Bryan Singer to Get Directing Credit on Queen Biopic 'Bohemian Rhapsody'
Bryan Singer, fired in December from directing the Queen biopic, will still get the directing credit on Fox's Bohemian Rhapsody.
Singer was taken off of the film in December after what the studio said were unexplained absences from the set. After his departure, Singer denied any wrongdoing and claimed the studio refused to allow him to tend to "a gravely ill parent" as well as to his own health. “I wanted nothing more than to be able to finish this project and help honor the legacy of Freddie Mercury and Queen," he said in a statement at the time, "but Fox would not permit me to do so because I needed to temporarily put my health, and the health of my loved ones, first."
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In an interview in the most recent issue of Empire Magazine producer Graham King said, “Bryan Singer is the credited director of the film.... Basically, Bryan had some personal issues going on. He wanted to hiatus the movie to deal with them, and the movie had to get finished. That was what it came down to…. It wasn’t about reinventing the wheel. We needed someone who would have some creative freedom, but work inside a box.”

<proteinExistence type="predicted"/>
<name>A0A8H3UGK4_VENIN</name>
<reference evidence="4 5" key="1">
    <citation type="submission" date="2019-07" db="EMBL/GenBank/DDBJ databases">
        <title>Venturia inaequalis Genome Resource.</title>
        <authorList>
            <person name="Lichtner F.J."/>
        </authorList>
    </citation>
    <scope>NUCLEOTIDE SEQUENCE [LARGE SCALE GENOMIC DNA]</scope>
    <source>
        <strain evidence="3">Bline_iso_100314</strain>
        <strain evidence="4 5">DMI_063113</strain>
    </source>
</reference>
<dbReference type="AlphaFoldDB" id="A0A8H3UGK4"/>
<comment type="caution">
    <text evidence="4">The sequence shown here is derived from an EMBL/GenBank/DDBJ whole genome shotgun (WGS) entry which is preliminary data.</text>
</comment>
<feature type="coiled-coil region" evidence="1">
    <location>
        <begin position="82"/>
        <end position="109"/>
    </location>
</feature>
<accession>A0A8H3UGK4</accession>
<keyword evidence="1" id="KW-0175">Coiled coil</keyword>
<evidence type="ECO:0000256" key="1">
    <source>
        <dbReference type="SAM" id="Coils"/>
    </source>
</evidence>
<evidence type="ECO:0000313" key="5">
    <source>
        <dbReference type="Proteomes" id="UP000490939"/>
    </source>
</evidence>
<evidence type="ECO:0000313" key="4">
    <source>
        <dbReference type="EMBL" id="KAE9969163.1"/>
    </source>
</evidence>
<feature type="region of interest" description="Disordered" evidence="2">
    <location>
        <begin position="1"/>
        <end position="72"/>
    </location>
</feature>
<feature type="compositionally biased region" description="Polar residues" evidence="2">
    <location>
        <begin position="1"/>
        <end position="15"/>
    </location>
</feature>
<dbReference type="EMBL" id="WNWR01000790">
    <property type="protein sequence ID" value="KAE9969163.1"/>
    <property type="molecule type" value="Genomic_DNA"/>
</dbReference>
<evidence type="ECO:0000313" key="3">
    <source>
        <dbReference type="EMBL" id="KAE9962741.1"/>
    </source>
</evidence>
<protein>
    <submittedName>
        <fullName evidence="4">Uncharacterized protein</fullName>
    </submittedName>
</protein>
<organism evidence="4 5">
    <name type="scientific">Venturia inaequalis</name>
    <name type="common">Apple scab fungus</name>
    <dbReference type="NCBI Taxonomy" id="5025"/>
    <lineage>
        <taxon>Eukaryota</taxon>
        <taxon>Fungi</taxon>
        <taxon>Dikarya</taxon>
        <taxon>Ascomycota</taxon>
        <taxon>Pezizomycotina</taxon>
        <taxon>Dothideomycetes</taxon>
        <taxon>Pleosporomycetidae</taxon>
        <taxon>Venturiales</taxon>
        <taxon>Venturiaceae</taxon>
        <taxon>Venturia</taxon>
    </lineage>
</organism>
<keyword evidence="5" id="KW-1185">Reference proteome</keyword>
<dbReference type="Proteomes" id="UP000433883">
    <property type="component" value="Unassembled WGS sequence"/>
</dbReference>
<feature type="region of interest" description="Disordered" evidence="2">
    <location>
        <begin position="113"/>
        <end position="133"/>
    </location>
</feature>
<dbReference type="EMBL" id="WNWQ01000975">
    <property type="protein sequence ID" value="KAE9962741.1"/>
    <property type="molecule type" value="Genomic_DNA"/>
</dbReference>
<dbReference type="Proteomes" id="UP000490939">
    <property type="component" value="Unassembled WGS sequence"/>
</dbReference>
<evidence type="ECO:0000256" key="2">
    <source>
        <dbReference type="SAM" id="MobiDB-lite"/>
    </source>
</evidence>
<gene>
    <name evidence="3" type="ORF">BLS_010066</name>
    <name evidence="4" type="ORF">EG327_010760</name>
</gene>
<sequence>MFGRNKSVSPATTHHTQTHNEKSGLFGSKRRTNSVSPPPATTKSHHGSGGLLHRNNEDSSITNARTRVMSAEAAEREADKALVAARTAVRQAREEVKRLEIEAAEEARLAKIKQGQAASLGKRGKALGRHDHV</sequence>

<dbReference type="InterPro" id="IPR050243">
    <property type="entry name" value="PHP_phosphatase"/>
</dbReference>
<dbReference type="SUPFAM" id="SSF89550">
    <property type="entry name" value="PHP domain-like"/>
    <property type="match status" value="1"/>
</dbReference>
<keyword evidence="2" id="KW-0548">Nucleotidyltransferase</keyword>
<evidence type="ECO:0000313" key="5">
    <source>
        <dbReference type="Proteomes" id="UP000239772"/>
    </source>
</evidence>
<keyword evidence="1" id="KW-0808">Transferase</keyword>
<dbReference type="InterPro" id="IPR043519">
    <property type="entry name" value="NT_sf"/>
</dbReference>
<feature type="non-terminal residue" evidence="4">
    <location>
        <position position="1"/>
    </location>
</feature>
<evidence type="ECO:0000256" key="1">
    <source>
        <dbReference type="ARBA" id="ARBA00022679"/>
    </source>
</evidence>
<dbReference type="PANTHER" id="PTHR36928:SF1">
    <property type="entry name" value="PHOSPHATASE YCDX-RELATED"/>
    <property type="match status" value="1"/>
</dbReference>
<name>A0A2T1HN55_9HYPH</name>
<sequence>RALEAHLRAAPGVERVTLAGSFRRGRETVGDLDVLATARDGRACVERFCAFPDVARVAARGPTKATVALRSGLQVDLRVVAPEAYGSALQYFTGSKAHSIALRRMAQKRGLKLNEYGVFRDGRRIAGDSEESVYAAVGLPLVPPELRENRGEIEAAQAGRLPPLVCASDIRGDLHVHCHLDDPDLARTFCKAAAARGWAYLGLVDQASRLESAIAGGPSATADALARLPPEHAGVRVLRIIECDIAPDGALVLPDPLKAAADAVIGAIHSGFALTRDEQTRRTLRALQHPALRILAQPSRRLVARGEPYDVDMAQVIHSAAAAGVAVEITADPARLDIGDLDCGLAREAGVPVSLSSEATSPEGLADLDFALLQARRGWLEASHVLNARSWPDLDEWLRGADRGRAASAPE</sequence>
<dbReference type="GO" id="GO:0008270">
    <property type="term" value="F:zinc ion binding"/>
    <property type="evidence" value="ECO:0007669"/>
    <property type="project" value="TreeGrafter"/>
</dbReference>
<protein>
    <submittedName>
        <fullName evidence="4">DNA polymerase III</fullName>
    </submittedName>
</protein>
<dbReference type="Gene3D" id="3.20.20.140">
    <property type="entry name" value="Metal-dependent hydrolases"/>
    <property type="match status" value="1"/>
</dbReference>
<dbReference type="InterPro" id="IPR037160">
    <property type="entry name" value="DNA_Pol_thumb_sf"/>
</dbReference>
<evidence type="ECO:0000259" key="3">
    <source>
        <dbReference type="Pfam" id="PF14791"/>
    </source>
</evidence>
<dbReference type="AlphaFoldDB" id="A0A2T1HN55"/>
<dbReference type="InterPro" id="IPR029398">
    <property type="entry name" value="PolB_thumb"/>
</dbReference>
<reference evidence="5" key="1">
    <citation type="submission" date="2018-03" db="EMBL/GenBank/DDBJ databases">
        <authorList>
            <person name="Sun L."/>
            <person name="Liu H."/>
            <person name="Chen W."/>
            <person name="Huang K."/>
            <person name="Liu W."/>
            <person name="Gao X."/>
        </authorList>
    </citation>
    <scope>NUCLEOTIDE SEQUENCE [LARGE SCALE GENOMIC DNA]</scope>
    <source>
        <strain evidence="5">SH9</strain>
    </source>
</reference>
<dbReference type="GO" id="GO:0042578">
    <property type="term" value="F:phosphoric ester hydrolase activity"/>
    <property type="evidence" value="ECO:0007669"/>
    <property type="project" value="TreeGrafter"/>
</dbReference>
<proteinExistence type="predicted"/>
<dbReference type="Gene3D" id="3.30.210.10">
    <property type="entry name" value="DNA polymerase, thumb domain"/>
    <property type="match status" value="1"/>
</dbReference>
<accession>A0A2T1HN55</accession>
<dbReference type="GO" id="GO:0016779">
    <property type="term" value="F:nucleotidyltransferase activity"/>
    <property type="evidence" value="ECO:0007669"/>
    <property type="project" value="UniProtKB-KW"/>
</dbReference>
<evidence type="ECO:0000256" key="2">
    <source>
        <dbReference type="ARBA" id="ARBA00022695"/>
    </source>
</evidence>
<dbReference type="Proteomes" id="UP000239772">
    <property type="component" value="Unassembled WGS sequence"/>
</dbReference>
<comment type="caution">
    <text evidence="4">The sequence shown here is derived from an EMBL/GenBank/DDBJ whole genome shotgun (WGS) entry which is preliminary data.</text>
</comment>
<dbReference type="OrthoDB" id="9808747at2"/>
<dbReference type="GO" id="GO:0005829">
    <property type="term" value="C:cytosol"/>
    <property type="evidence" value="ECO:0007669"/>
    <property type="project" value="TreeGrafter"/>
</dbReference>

Eddie the Eagle director Dexter Fletcher replaced Singer shortly after to finish filming. King says that Fletcher, who was at one time attached to an early incarnation of the film, shot for about 16 days.
According to DGA rules, only one director or established team can receive credit on a film. Bohemian Rhapsody is the latest movie where directing credits have been questioned based on 11th-hour replacements. Phil Lord and Chris Miller received executive producer credits on Solo: A Star Wars story after they were taken off of the stand-alone with several weeks left in productiom. Ron Howard, who handled the rest of the production and its reshoots, received directing credit.
New Regency and Graham King's GK Films banner produced Bohemian Rhapsody, which will see Rami Malek star as frontman Freddie Mercury.
Bohemian Rhapsody is slated for a Nov. 2 release.
by Lesley Goldberg